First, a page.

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dc.contributor.authorSkandsen, Annika
dc.contributor.authorSand, Liv
dc.contributor.authorTeicher, Martin H
dc.contributor.authorHeradstveit, Ove
dc.contributor.authorBøe, Tormod
dc.description.abstractBackground: Exposure to potentially traumatic experiences (PTEs) is common among children and adolescents, but relatively little is known about the epidemiology of trauma and trauma-related psychopathology in children and youth. The present cross- sectional epidemiological study aimed to explore factors that is associated with posttraumatic stress symptoms (PTSS) in children. Method: Data stem from the Bergen Child Study, a series of cross-sectional multi-phase surveys of children born between 1993 and 1995 in Bergen, Norway. The sample used is from the second wave of the Bergen Child Study (BCS) conducted in 2006, a two-phase study. The study entailed a detailed psychiatric evaluation using the Development and well-being assessment (DAWBA). The DAWBA was administered to parents or caregivers and covered diagnostic areas, child and family background, and child strengths. A total of 2043 parents participated. Results: Out of the total sample, parents reported that 4.8% children had experienced PTEs at some point in their lives. The findings revealed current PTSS in 30.9% of children exposed to PTE, which was 1.5% of the total sample. None of the parents reported PTSS in their children over the threshold for diagnosing posttraumatic stress disorder (PTSD). The most common PTSS cluster was arousal reactivity (90.0%), followed by negative cognitions and mood (80%). The least frequent symptom cluster was intrusions (63.3%) and avoidance (60%). Children with PTSS were reported to live in families with significantly more family stressors (p = 0.001, d = 0.8) and had utilized significantly more sources for help relative to those without PTSS (p = 0.001, d = 0.75). Conclusion: The present population study on children revealed a lower prevalence rate of PTEs and PTSD than previous studies. It provided findings in the field of trauma on parent- reported PTSS and PTSD symptom clusters not restricted to the clinical level of PTSD. Lastly, it highlighted how family-life stressors and support differed between those who had PTSS and those with no PTSS.en_US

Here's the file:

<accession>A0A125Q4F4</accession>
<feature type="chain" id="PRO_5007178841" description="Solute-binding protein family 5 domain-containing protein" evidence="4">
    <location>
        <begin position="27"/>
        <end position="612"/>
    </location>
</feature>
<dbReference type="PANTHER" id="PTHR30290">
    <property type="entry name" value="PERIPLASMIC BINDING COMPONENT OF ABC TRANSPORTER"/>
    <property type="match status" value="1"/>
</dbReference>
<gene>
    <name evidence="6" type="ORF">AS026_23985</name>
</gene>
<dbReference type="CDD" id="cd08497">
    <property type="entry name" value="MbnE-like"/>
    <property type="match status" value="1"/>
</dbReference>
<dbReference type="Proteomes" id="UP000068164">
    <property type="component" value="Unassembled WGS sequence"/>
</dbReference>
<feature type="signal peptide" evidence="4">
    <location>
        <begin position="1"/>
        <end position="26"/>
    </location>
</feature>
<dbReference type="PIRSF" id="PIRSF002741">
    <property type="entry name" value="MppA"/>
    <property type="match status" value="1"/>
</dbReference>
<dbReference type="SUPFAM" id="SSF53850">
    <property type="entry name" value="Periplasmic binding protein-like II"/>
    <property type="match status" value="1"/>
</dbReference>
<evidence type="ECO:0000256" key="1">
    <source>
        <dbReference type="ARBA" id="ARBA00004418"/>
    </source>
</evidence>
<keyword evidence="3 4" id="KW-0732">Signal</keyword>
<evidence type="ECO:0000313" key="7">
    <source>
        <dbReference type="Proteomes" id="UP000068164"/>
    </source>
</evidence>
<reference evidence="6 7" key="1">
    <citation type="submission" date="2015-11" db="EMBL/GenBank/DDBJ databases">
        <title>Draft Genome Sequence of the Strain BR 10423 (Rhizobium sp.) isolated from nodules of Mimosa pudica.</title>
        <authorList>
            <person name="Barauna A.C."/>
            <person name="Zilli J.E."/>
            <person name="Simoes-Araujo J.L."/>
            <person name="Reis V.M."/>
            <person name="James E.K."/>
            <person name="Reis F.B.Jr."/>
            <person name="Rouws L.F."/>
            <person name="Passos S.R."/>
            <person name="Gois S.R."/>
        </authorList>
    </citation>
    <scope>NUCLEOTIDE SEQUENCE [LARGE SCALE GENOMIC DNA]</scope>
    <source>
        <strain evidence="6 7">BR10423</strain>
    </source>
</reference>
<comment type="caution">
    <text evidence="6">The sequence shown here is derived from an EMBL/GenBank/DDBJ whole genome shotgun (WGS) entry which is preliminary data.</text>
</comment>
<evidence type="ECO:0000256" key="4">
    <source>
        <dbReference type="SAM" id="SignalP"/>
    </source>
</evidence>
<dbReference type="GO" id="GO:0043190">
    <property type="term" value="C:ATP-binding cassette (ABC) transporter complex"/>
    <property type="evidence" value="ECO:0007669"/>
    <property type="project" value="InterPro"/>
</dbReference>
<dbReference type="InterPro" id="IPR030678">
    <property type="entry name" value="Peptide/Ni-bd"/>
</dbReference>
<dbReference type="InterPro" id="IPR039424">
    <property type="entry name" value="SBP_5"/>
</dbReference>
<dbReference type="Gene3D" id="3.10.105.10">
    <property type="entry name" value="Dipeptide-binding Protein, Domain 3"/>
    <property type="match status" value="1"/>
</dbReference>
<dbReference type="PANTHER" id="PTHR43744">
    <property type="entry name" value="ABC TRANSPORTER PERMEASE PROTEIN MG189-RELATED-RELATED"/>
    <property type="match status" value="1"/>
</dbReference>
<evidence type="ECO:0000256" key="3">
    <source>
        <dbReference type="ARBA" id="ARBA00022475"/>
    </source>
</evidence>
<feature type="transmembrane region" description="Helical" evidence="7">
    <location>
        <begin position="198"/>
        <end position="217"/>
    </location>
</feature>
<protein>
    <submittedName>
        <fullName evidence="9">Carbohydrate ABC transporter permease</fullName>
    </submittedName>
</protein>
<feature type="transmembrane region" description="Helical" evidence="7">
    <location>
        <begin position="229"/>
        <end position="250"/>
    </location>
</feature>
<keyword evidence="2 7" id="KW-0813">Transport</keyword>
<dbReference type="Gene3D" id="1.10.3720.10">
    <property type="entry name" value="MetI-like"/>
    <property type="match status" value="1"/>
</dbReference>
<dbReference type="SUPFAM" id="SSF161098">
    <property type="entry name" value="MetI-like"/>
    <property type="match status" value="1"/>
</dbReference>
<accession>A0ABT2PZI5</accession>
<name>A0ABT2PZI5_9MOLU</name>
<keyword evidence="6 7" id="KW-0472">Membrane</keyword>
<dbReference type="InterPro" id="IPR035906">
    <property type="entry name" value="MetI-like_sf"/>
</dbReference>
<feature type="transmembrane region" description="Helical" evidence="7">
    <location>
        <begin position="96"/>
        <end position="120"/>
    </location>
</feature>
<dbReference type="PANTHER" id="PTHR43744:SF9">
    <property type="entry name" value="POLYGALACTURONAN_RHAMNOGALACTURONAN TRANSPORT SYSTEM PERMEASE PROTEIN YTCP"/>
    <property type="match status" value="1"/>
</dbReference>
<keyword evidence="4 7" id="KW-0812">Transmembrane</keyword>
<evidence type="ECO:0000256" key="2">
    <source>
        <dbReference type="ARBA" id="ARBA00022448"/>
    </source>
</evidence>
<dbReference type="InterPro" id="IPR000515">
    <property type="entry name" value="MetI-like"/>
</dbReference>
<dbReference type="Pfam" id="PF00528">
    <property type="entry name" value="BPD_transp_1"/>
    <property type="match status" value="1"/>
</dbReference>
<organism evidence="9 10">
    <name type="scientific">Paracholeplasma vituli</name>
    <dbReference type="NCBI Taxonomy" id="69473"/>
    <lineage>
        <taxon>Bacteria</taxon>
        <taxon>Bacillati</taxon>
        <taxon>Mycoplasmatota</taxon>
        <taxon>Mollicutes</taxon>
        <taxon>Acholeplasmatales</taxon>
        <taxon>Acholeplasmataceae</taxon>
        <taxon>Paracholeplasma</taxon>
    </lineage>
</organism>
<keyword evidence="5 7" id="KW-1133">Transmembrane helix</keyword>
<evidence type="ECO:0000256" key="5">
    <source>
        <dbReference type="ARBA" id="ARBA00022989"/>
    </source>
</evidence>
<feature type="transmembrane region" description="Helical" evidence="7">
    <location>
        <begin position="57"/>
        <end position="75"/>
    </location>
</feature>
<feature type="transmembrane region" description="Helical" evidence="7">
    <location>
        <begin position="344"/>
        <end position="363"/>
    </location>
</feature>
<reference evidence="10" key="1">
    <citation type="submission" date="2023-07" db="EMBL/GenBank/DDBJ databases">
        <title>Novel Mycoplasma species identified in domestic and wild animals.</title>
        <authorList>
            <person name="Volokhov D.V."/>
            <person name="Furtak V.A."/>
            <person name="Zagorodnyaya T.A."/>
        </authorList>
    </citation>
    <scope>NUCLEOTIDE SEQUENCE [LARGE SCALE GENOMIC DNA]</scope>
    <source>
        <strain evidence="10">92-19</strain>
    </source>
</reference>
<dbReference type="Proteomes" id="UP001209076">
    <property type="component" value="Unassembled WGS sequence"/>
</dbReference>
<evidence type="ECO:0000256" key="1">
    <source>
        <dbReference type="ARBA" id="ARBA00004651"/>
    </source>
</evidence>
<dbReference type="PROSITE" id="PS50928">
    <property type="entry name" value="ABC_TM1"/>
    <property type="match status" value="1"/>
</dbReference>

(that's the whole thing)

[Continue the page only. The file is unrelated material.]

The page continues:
dc.rightsNavngivelse 4.0 Internasjonal*
dc.titleExposure to potentially traumatic events and PTSD symptomatology in Norwegian 11–13-year-olds: results from the Bergen Child Studyen_US
dc.typeJournal articleen_US
dc.typePeer revieweden_US
dc.rights.holderCopyright 2023 the authorsen_US
dc.source.journalChild and Adolescent Psychiatry and Mental Healthen_US
dc.identifier.citationChild and Adolescent Psychiatry and Mental Health. 2023, 17 (1), 32.en_US

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Navngivelse 4.0 Internasjonal
Except where otherwise noted, this item's license is described as Navngivelse 4.0 Internasjonal